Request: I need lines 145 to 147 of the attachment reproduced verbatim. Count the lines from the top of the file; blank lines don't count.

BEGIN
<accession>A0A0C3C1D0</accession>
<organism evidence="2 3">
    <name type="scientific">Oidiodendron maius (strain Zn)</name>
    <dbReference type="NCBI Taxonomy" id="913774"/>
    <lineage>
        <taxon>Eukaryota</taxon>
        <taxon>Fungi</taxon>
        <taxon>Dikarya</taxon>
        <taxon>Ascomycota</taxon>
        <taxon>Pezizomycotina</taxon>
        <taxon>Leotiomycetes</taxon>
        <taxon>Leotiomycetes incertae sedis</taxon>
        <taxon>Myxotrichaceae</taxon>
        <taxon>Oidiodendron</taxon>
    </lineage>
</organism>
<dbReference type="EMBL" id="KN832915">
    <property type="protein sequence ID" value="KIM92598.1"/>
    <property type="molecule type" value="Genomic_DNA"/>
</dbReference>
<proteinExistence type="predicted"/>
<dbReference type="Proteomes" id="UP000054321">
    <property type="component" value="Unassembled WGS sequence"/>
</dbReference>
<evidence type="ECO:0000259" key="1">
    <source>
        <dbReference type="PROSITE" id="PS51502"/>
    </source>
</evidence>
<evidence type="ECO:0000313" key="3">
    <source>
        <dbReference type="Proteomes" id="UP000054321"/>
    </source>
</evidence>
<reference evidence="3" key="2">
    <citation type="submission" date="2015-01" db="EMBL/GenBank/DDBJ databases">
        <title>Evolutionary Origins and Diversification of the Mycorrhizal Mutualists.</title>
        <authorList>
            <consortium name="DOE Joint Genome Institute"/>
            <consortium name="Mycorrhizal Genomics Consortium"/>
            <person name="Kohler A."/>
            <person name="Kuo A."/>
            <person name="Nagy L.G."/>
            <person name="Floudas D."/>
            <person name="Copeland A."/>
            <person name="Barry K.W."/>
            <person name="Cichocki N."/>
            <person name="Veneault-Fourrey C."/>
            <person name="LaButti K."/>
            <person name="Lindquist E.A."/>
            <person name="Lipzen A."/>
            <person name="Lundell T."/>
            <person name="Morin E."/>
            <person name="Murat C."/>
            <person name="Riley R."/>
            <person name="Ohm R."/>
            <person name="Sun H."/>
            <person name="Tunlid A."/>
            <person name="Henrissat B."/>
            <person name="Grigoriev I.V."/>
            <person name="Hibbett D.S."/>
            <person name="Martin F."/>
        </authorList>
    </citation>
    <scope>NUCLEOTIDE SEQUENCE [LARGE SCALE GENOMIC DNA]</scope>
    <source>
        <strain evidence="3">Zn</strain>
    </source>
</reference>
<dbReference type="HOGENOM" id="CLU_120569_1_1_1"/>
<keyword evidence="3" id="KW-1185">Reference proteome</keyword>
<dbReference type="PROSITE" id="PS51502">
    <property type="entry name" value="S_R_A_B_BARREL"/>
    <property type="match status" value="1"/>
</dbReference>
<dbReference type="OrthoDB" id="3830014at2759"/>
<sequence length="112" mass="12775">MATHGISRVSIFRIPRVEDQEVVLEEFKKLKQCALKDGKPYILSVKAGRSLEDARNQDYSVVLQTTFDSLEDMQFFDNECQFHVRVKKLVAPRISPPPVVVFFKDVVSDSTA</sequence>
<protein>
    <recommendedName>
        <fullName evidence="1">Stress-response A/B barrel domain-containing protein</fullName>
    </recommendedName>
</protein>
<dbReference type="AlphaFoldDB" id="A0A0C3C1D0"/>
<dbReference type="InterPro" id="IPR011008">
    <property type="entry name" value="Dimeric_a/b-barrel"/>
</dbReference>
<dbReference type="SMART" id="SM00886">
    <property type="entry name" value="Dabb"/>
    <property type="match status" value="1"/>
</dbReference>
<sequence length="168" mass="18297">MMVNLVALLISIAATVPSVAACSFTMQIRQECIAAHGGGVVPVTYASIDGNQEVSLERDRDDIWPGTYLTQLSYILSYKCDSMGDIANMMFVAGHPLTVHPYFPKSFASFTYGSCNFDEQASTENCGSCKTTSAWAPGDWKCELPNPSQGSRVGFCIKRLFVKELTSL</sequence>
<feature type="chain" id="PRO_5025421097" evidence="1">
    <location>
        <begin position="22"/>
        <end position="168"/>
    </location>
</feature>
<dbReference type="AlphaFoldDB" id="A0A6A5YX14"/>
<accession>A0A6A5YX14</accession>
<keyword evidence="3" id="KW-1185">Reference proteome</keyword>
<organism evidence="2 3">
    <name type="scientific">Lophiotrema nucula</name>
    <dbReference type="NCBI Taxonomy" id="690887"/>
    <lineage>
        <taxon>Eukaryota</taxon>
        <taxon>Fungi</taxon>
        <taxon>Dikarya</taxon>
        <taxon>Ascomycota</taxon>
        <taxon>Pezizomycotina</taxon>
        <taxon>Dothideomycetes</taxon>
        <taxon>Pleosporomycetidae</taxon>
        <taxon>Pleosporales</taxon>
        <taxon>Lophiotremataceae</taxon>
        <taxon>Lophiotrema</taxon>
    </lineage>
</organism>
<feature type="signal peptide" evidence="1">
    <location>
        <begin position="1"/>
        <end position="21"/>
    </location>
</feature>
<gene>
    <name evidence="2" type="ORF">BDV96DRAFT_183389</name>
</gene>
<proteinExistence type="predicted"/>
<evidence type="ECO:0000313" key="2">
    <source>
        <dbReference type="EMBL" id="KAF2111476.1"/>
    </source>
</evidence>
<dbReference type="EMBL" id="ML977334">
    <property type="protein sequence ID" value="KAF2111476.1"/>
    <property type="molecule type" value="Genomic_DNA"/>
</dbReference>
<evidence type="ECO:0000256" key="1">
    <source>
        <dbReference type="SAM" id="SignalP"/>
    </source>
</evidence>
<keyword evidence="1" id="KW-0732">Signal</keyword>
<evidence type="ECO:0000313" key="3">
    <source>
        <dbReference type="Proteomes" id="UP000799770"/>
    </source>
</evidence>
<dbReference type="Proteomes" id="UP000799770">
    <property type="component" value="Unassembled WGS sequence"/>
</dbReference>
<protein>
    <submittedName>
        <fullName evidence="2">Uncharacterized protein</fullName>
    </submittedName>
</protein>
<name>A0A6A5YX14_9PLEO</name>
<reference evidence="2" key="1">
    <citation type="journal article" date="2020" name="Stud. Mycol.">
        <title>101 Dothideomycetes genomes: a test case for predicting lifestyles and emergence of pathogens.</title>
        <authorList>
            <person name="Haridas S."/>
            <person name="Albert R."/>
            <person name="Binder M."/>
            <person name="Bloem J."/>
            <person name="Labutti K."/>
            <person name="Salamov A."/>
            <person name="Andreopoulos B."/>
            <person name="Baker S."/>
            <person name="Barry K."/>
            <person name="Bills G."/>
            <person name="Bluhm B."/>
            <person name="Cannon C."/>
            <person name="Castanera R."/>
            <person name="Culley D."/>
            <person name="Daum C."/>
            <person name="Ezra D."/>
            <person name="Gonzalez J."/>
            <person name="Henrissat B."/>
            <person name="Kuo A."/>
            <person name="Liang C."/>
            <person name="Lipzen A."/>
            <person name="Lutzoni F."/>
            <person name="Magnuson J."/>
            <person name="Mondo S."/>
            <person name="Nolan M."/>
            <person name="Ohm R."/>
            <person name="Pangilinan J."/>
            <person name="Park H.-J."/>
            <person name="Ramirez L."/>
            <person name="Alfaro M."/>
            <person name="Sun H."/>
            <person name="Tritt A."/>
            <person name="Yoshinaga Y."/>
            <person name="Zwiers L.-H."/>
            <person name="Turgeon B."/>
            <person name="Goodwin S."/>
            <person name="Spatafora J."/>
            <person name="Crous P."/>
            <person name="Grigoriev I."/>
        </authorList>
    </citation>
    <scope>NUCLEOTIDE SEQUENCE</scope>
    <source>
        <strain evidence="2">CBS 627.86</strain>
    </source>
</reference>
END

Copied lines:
    </source>
</evidence>
<dbReference type="Proteomes" id="UP000799770">